More taste due to long fermentation times?
I have some thoughts about peaople saying longer fermentation times gives more bakterias than shorter fermentation times. I do not understand this statement because of:
1. Up to a certain temperature (hot) lactobacillus and yeast are equal fast. So if you use a fridge for fermetation a long time the total amount of acid produced will be around the same as if it was fermented ten times as fast in room temperature. I base this on that the bread needs the yeast to create co2 x number of times both in room temp and in the fridge. When its ready makes no difference if it was cold or warm. If lactobasillus creates acid in the same speed as yeast creates leavening both in room temp and in the fridge. Then the total amount of acid would be the same?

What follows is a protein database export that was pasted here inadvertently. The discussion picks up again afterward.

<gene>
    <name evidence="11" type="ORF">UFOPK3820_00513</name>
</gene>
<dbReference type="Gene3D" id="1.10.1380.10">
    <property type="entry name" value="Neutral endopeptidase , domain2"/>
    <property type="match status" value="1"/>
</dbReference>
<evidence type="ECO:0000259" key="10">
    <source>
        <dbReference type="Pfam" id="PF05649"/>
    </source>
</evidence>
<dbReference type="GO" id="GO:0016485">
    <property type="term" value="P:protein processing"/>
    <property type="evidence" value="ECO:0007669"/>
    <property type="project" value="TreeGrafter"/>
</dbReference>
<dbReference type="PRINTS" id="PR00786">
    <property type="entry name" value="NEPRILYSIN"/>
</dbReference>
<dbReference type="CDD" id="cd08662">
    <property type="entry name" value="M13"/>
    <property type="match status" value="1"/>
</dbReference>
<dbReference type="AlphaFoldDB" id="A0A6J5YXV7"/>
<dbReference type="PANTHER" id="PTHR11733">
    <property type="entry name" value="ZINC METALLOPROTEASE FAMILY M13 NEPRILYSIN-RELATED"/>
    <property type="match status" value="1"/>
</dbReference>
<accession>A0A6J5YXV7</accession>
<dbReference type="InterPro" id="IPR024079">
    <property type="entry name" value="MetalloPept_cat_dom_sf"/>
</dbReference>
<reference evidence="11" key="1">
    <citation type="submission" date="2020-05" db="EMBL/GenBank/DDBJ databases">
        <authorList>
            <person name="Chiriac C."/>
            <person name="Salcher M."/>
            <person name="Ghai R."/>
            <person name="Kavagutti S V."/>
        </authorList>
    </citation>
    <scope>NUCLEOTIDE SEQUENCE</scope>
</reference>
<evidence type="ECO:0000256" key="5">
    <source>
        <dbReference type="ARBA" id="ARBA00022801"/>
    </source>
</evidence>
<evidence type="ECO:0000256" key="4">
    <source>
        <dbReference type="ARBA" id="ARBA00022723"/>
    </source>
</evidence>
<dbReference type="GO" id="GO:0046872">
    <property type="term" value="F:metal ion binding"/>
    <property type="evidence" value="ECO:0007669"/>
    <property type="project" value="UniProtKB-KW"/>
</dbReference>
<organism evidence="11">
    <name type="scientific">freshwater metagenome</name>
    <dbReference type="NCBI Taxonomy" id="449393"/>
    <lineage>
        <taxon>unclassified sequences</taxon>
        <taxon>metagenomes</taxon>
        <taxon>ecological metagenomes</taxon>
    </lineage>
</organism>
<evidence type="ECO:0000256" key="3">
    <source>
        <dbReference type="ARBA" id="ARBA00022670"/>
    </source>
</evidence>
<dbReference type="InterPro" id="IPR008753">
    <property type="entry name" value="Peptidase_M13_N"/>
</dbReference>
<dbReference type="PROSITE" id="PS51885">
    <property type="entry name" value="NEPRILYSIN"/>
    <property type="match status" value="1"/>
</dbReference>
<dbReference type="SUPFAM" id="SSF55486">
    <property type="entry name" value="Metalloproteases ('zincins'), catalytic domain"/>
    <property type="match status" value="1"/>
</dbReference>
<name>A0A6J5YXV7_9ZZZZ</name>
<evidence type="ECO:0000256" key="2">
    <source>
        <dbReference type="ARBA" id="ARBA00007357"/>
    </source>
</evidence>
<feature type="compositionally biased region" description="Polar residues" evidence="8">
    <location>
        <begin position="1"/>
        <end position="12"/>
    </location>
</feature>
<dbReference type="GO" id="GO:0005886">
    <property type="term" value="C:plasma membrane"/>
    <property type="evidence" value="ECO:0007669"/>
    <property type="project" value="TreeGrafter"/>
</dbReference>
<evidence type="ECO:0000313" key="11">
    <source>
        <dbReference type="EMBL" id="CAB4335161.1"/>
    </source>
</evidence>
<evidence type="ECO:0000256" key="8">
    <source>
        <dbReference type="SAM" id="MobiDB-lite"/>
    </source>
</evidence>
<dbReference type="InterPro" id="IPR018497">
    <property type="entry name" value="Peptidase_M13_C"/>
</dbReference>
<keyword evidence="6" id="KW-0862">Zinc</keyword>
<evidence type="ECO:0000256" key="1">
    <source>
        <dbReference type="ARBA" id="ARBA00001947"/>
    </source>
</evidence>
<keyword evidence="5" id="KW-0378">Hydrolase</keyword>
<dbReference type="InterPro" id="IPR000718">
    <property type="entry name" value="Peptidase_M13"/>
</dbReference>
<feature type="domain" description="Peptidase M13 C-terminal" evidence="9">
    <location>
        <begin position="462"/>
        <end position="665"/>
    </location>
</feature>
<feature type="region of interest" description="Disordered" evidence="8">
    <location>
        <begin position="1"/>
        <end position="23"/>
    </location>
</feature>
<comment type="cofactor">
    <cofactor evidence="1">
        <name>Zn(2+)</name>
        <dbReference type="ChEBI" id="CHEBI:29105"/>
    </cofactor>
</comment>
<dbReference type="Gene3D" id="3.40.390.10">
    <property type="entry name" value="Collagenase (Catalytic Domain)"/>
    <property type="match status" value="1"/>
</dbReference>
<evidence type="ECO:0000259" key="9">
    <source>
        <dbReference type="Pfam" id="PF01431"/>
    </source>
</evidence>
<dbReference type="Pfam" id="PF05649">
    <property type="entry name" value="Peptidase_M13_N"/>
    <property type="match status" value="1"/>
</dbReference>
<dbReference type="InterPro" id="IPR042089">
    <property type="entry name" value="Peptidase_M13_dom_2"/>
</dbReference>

2. If using only small amount of starter compared to large amount of starter there will be no difference in total amount of acid produced? I think so becuase 1 kilo of dough needs x amount of yeast co2 for leavening. Total leavening time for a high % starter :VS: low % starter bread is the same. It need the same amount of leavening to be ready.
Is this true?
I do know that with temperature and hydration level different flavour are developed by lactobasillus but the amount crated is the same? I know low temp favours acetic acid and makes bread more sour. This is not what i am talking about.
Sorry for my English and this is my first post on the forum…